A bit more reading than writing to report this time around…

A little less progress than I would like to confess this week – I’m now half a chapter closer to finishing Future Memories. I would love to say it’s another full one knocked out but half-way done doesn’t count. This particular chapter is going to leave readers with the final impression of a main character who we’ll see again in book two and is admittedly a bit of a beast to conquer for that reason. But conquer it I shall!

While the progress meter on the writing end of things didn’t get as far as I’d like, it’s been moving steadily in the area of reading – which I would argue is almost as important for anyone hoping to earn the title “published author”.

Stephen King is attributed with the quote “if you don’t have time to read, you don’t have time to write.”  As hard as it can be to squeeze in writing with the combination of mundane and unexpected things that daily life throws at us, I’m a strong believer in those words. I also think it’s important for your reading to not just be research relating to what you’re working on – it needs to be a fun read. Something that let’s you hear another author’s voice and dive into a world that isn’t your own creation. A sappy romance you enjoy with a glass of wine in hand, a bit of historical fiction that lets you journey back in time, whatever floats your literary boat. My just-for-heck-of-it read right now is Miss Peregrine’s Home for Peculiar Children and I’m actually nearing the end of it. I came across this one in a used book store and, since it was published in 2011, I’m a late comer to it. But if you’re into what I can best describe as YA dark speculative fiction and like creepy photos with your stories, then I highly recommend this one.


I’m not really out to do a book review here but if you click on the image, it should take you to the author’s website about it (which will give info without dreaded spoilers).

Now when I used mighty Google to get a picture of the novel, I inevitably came across reviews from when it first came out and it seems this is one of those reads that you either love or hate. Not much middle ground from what I saw. Those who were less than smitten seemed to almost unanimously complain that the novel isn’t scary enough. On that note, I do feel the need for a disclaimer on this book for anyone who may want to check it out: this is not a horror novel. Yes, there’s a creepy levitating girl on the cover and there’s definitely monsters but if you sit down with this for a bedtime read holding expectations of missing sleep, you’ll be sorely disappointed.  Also, I wasn’t actually aware when I started reading that this fits in the Young Adult realm but caught on pretty quick.  That fact didn’t take away my entertainment value but I suspect a lot of the less happy reviews stem back to folks anticipating they had something a little more risque  in their hands.  But I myself am digging it and looking forward to book two (then again, I still love and enjoyed re-reading A Wrinkle in Time even though I’m in my 30’s so keep that in mind).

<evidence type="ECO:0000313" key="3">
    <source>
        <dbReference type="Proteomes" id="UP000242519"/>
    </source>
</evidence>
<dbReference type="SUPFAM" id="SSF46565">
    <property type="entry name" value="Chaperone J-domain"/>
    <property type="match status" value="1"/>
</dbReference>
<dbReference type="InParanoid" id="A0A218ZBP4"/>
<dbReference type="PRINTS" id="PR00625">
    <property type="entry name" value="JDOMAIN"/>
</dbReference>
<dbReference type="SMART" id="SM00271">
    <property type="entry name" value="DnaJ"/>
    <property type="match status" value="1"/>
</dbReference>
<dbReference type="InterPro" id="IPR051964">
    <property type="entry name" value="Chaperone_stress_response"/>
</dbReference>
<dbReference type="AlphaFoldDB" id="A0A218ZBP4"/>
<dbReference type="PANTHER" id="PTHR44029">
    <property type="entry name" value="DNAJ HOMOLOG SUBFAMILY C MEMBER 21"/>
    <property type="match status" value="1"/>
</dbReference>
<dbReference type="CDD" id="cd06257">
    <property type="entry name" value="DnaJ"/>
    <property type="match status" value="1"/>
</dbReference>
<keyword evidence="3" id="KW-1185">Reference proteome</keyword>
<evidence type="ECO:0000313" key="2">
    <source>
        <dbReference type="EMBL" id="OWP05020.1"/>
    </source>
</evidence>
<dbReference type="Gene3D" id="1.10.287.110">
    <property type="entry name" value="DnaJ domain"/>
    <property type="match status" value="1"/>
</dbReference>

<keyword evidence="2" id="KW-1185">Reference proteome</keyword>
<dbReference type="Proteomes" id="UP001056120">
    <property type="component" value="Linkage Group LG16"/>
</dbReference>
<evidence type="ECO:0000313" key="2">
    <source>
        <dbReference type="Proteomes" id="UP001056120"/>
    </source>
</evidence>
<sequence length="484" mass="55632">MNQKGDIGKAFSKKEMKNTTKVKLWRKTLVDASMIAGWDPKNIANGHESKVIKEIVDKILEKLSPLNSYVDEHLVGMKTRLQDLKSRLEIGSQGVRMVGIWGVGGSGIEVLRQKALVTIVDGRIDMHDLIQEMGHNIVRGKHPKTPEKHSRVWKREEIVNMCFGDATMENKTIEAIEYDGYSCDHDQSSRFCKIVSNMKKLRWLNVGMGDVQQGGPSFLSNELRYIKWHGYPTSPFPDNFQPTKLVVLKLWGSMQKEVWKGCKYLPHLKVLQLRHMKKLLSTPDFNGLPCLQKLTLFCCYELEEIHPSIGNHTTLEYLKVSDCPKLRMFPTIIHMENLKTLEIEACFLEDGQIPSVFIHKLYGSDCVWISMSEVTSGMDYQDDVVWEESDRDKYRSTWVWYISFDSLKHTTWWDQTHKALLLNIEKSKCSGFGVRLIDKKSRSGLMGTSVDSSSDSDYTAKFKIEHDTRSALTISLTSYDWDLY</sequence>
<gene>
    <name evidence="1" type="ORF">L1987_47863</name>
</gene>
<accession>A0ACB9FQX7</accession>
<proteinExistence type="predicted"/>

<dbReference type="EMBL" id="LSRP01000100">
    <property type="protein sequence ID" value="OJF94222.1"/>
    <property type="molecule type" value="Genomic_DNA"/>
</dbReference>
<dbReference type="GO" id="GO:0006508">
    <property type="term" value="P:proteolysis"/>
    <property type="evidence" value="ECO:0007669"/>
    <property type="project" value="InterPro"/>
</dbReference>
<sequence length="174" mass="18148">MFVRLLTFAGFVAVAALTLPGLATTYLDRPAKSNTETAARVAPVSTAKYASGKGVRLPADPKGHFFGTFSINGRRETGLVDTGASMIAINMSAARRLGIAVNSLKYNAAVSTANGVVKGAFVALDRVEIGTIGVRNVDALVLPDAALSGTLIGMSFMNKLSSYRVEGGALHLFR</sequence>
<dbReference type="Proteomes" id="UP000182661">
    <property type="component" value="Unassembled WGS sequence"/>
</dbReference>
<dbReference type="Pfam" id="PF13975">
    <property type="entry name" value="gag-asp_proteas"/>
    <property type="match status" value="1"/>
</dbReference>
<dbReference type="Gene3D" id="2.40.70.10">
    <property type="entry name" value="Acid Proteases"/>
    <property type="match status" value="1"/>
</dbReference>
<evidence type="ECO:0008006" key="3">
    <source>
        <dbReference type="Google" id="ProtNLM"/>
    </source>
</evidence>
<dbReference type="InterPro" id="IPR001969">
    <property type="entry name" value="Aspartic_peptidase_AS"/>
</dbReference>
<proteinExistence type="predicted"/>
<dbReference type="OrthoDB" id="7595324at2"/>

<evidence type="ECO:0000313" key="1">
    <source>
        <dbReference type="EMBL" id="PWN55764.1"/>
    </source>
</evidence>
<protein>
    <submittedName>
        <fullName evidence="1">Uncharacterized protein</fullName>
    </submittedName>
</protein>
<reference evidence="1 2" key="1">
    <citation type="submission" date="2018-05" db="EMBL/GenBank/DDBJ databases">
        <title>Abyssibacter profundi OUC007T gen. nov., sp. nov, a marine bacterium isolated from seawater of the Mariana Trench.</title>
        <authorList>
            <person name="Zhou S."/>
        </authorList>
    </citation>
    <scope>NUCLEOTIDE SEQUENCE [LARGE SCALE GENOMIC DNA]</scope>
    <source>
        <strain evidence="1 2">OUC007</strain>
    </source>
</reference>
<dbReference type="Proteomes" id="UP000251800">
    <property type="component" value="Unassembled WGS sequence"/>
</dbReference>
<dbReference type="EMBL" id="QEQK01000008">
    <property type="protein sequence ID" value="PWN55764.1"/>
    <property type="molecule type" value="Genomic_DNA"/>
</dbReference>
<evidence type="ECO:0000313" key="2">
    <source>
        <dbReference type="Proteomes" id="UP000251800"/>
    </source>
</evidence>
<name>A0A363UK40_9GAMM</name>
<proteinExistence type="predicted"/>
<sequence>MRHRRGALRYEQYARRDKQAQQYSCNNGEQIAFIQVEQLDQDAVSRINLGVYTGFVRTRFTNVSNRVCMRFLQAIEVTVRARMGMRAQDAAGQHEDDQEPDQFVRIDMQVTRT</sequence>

Now coming across those bi-polar reviews reminded me of the simple truth that you can’t write to please an audience. You just can’t.

Learn the rules of grammar? Yes, it’s your duty to try to do that at the very least.

Tell a good story, have protagonists and antagonists, yada, yada?  Yes, yes, yes!

But after all the editing is done and your work is “perfect”, keep in mind there will likely be just as many roses as tomatoes thrown when it’s published.  I mention this partly because, aside from the hit and miss writing schedule I’ve kept in the past, one reason FM isn’t published yet is that I’m also one of those writers who can easily obsess over pithy little things. Should I take out the word that or keep it? What if this character starts their dialogue with what I have as the last sentence right now? How would I say this line if I were the one arguing with an alien who thinks humans are good as dirt? Is my robot cocking its head to the side too many times? I suspect that any of my blog followers who happen to also be writers have at one point or another fallen trap to their own versions of these questions.  But what I’ve had to learn to do is stop being so neurotic over what amounts to very small potatoes. The important thing is to just get the whole pot of them boiled and mashed up so you can eat them.  So putting my peeler where my mouth is, by this time next week I’ll have that troublesome chapter I mentioned in this post’s beginning scratched off and in the done pile.

With butter and pepper even.

mashed potatoes


1 Comment

Filed under The Dry Erase Board

One response to “A bit more reading than writing to report this time around…

  1. I’m going to have to check out that book. maybe it’s on the kindle or something. I agree with this post. I know that when I wrote Horizon, the struggle I had was constantly editing each chapter as I wrote because I thought I could add more, or have more detail in the scenes. Once I started digging into Eversoul though, I came about it in a different way. I wrote the whole thing and now I’m going back and editing it. Honestly, this is so much easier and I can stay away from having to ask myself, “should I describe his expression?” or “I should use a synonym instead of that word? Damn, I used that word way too much now, time to go back to the original word.” I mean all this went through my head writing Horizon. My cousin actually snapped me out of it and asked how long I had been writing it. I told him four years and he told me to put it out there and see what people think. Stop hoarding it!
    I don’t know. I could write sooooo much more about this post only because I’ve been there sooooo many times. haha

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